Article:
Keitai Shousetsu and Participatory Culture
Keitai Shousetsu and Participatory Culture
"A participatory culture is a culture with relatively low barriers to artistic expression and civic engagement, strong support for creating and sharing one's creations, and some type of informal mentorship whereby what is known is passed on to novices...members believe their contributions matter, and feel some degree of social connection with one another"
According to the criteria outlined above by Jenkins, keitai shousetsu is a creative and distinctly Japanese form of participatory culture where the barrier between consumer and producer is minimized. Readers and writers are strongly encouraged and compelled to interact with one another on the host websites such as Maho no i-rando, where thriving online communities post messages to communal forums and authors' message boards. Clark insists, "cell phone writing and reading is a social event" where authors interact with readers who suggest plot twists, dialogue, and other input (online). Prompted either by these tips or by declining access tallies, authors can tweak their novels to better please their readers, who then feel as though they played an integral part in the writing process. Vicki Chavis comments on the interactivity of keitai shousetsu: "What makes the cell phone novel interactive is the instant communication between author and reader. Readers can leave comments the author can respond to. If the author notices less people reading as the story progresses, he can immediately take action to change the plot" (online). When a cell phone novel becomes a bestseller, fans who provided input feel a personal connection to the book, and, as will be discussed on the next page, will be driven to buy the print version as a memento of their involvement.
One of the main attractions of keitai shousetsu is their accessibility. The genre is participatory, democratic, open, and supportive. Many readers who, like their favorite authors, had never written anything beyond emails and school assignments have been inspired to pick up their phones as well, opening the previously closed gates of the literary world to anyone who owns a mobile phone - and in Japan, that's just about everybody! (Goodyear 63). Mizuko Ito describes this type of phenomenon as "cultural production," where "those previously constructed as consumers are now distributing digital media to audiences without an intermediary" ("Technologies" 2). Cultural gatekeepers such as editors and publishers no longer maintain authority over what may or may not be consumed by the masses, as texts wildly proliferate in collaborative and interactive online networks, such as these mobile phone novel hosting sites. Lev Grossman's entertaining article, "Books Gone Wild: The Digital Age Reshapes Literature," comments on this post-capitalist, post-consumer method of publication, and prophesies a future wherein self-publishing will knock down the elitism of the publishing industry: "more books, written and read by more people, often for little or no money, circulating in a wild diversity of forms, both physical and electronic, far outside the charmed circle of New York City's entrenched publishing culture" (online). While this is yet to happen on a large scale in North America, Japan is already well on its way to this stage, with keitai shousetsu slowly diversifying into an array of genres besides romance, including non-fiction, sci-fi/fantasy, and horror.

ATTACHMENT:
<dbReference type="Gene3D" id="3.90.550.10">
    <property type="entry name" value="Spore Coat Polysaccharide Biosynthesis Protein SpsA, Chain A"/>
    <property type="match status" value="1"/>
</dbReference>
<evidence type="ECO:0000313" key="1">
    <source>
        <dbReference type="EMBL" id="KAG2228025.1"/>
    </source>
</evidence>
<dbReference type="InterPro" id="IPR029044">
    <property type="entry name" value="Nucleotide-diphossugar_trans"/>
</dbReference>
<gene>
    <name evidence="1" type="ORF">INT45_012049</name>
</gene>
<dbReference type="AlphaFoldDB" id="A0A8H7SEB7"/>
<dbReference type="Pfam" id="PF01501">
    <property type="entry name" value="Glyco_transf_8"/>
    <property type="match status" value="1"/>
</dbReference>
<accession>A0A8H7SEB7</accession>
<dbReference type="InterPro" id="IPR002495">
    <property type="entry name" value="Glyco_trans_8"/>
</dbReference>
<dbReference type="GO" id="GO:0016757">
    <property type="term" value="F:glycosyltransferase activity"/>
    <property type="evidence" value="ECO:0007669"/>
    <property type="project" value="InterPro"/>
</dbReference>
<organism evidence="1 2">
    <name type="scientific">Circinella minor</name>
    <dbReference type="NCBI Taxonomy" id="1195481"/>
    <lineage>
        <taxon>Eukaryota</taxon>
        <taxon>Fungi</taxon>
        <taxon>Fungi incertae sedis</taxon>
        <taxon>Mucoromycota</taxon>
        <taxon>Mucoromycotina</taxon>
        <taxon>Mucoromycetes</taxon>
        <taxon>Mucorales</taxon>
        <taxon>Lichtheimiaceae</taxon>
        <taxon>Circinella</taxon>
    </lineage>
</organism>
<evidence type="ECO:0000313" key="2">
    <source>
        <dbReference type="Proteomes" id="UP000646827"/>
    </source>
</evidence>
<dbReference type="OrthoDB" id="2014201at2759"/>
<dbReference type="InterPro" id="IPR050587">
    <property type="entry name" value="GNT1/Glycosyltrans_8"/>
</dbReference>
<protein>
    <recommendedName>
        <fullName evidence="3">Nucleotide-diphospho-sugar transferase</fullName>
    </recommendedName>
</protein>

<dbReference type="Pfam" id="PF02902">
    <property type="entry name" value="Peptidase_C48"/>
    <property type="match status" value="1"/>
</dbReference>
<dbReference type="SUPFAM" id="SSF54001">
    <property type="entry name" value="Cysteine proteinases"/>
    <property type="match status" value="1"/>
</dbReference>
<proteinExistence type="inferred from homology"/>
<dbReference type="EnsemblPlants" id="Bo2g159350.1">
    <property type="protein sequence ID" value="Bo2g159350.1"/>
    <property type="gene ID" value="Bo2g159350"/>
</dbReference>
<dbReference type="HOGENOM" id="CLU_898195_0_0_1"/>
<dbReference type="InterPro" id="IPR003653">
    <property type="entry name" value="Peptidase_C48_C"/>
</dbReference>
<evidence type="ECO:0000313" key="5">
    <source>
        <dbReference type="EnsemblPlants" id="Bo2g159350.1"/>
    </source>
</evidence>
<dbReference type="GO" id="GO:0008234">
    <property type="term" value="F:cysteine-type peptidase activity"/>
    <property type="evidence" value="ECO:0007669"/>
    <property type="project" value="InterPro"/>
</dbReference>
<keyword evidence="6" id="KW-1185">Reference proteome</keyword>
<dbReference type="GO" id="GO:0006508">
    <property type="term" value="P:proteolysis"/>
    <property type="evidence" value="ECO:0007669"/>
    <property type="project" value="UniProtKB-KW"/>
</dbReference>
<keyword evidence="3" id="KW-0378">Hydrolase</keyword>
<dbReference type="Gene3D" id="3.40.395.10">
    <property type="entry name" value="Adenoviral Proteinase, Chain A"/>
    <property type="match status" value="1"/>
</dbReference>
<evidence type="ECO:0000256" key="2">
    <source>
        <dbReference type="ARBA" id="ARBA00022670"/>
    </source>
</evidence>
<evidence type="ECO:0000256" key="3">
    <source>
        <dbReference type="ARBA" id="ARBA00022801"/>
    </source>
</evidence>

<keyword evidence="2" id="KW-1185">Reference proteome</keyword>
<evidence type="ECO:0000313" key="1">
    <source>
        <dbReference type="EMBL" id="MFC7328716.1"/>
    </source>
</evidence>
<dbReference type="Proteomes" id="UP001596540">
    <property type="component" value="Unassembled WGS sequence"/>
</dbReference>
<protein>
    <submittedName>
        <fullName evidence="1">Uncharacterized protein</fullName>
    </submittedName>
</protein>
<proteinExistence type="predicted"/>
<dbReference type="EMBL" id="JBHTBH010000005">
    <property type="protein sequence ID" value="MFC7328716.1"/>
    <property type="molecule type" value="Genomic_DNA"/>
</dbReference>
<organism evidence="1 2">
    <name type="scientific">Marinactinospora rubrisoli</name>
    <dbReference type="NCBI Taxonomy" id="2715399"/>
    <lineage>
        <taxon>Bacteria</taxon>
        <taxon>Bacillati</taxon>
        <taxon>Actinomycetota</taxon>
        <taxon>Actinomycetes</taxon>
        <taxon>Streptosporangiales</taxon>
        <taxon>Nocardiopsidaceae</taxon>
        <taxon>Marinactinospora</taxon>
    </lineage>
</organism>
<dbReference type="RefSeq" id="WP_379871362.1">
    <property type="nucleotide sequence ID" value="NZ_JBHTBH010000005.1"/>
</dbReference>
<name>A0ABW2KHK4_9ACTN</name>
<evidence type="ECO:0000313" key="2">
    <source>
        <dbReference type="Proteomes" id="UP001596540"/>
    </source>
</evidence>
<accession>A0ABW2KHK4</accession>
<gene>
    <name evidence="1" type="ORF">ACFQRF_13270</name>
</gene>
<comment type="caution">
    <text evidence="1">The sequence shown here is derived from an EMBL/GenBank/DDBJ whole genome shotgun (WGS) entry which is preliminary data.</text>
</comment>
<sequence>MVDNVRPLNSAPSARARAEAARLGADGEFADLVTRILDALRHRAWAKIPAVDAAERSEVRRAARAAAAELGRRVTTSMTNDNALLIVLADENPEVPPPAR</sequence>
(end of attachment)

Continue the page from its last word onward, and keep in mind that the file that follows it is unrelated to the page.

Although worthy of its own separate paper, the struggle of e-books and e-book devices to gain a strong foothold in North America should be mentioned at this point. Cell phone novels rose to popularity in a culture highly dependent on and adept with mobile devices capable of numerous functions. It is highly doubtful that keitai shousetsu would have caught on had they been limited to running on a specially-designed reading device. Cell phones were already in the pockets of almost every young Japanese girl, who felt deeply involved in the development of the keitei shousetsu stories as she felt, in part, that she had helped to write them. The North American mind-frame remains mired in a 19th century version of publishing and reading, where editors act as gatekeepers who release select books to readers who passively consume them. Ultimately, e-books and e-book devices merely mimic a publishing model that has been proven to be increasingly obsolete in the 21st century. Sherman Young suggests, "instead of seeking to make an e-book culture a replacement for print culture, effectively placing the reading of books in a silo separated from other day-to-day activities, it might be better to situate e-books within a mobility culture, as part of a burgeoning range of social activities revolving around a connected, convergent mobile device" (online). Certain iPhone applications, like Stanza, represent a move towards the integration of reading into other day-to-day practices, such as checking email and playing digital games. However, the West is still a step behind Japan in terms of creating an accessible, attractive, and interactive participatory culture around books and reading. The final page will provide some links and a brief summary of participatory digital book culture in the West.
Please proceed to the next page for a brief introduction to some popular keitai shousetsu titles.
This paper was originally written in December 2009 by Brianna Erban for LIS 585: Multimedia Literacies. This revised version was submitted to fulfill the requirements for LIS 600: Capping Exercise at the School of Library and Information Studies, University of Alberta, Edmonton, Alberta, Canada.
Last updated May 6, 2010.